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BCHS robotics: Preparing students for the global digital economy - The Bay City Tribune: Community

BCHS robotics: Preparing students for the global digital economy

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Posted: Wednesday, January 31, 2018 4:39 pm

It’s a November afternoon at Bay City High School, and students inside a classroom are scattered about the room. In one corner is a mini-shop, with a drill press, a band saw, hand tools of all types, and scraps of wood, metal and what looks like a pile of junk. In another area students are huddled around a laptop computer, tinkering with a joystick and their cell phones. A group of young men is across from them, sprawled on the floor, urging some remote-controlled contraption to crawl up onto a crude platform they’d assembled.

But Robotics Team Director Grace Wuthrich doesn’t see the clutter. She sees a new opportunity to teach all-important STEM subjects – science, technology, engineering and math.

“It’s amazing to watch these kids,” she says. “So many of them are finding their passion, their spark.”

Robotics is also a highly effective way to foster essential work skills like collaboration, problem solving and project management. It does all this while keeping students so motivated and engaged that getting them to stop working and move on to the rest of the school day can be a challenge -- a good problem to have! Educators are also using robots to give live demonstrations of math concepts. Students can do the math in a book, they can graph it on a calculator, but when they’re building a robot, they’re really seeing what the math is.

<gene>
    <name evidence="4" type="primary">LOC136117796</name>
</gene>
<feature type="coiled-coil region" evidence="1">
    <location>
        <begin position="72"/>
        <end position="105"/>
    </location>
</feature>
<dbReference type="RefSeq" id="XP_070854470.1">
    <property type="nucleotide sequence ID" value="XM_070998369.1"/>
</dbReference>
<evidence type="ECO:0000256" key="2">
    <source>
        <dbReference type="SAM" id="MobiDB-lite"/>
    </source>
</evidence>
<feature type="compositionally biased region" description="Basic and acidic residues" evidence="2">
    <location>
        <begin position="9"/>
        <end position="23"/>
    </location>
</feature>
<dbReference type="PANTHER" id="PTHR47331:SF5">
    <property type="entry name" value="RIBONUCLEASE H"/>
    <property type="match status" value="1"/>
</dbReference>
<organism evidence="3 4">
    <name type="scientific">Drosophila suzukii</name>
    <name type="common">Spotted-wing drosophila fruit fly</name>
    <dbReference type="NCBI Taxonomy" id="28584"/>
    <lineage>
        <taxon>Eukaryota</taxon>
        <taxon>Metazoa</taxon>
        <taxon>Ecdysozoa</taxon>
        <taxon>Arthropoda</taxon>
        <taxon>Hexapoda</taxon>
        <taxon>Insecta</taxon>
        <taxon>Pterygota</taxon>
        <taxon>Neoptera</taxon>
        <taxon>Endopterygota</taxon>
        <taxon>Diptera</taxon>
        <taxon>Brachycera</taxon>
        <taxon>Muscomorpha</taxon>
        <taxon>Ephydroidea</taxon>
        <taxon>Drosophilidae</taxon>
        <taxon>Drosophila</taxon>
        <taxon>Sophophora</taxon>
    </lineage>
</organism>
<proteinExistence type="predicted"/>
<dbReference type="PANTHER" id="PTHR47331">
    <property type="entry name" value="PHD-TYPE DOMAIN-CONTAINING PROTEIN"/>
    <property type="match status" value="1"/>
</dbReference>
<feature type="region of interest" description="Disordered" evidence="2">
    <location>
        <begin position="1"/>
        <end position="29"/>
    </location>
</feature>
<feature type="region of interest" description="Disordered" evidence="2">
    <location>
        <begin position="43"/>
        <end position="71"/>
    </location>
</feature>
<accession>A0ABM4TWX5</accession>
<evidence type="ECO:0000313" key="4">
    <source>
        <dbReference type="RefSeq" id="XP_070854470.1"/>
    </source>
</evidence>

The robotics program at BCHS has students engaged in programming, building, researching, writing and collaborating. Today’s digital age requires that we teach students collaboration skills for the evolving 21st Century workplace. Teachers, however, are often hard-pressed to make this happen effectively, and robotics programs provide an avenue. 

The BCHS Robotics Team competes in BEST (Boosting Engineering Science and Technology), a robotics competition for secondary students. In this competition, students get a box of basically junk pieces, and have about six weeks to design and build a functioning machine that can perform specific tasks in three minutes. The students use the BRAIN (BEST Robotics Advanced Instruction Node programmable platform), where they learn computer-programming skills. 

The high school also competes in the FIRST competitions – (For Inspiration and Recognition of Science and Technology), specifically in the FIRST Tech Challenge program. The students design, build, program and operate robots to compete in a head-to-head challenge in an alliance format.

At the start of the competition, the robots are pre-programmed with coding to use a color sensor to detect which of two balls is the color of its present alliance. The robots are to knock off the other color. The robots then use a scanner to detect which of the three columns onto which it will place a cube, which is done with a code like a QR code. Finally, the robot parks in the safe zone.  All of this has to happen in 30 seconds.  After that, teams may use controllers to command their robots for the next two-and-a-half minute phase of the contest – robots must place cubes onto the columns in patterns. Lastly, the robot must return to the balancing pad before time runs out.

The programming the students do is the same type of programming used to control unmanned aircraft such as drones.  Applications also include storage and warehouses, search and rescue, industrial accidents, police surveillance, bomb squads and more.

Wuthrich said, “It’s great to see all these different kids come together in this class. I’ve got students who are straight-A students, to students who are just not interested in academics but love to build things. Plus, all of them are applying science concepts and practices as well as workplace skills such as mandatory goggles, equipment safety, workplace safety and ethics, and teamwork.” 

Brittany J, a robotics team member said, “It’s hard to work with all these people who think differently, but we function as a team. Our dynamic works for us, because we all have the same goal. I know that my leadership skills have definitely improved since I joined this team.”

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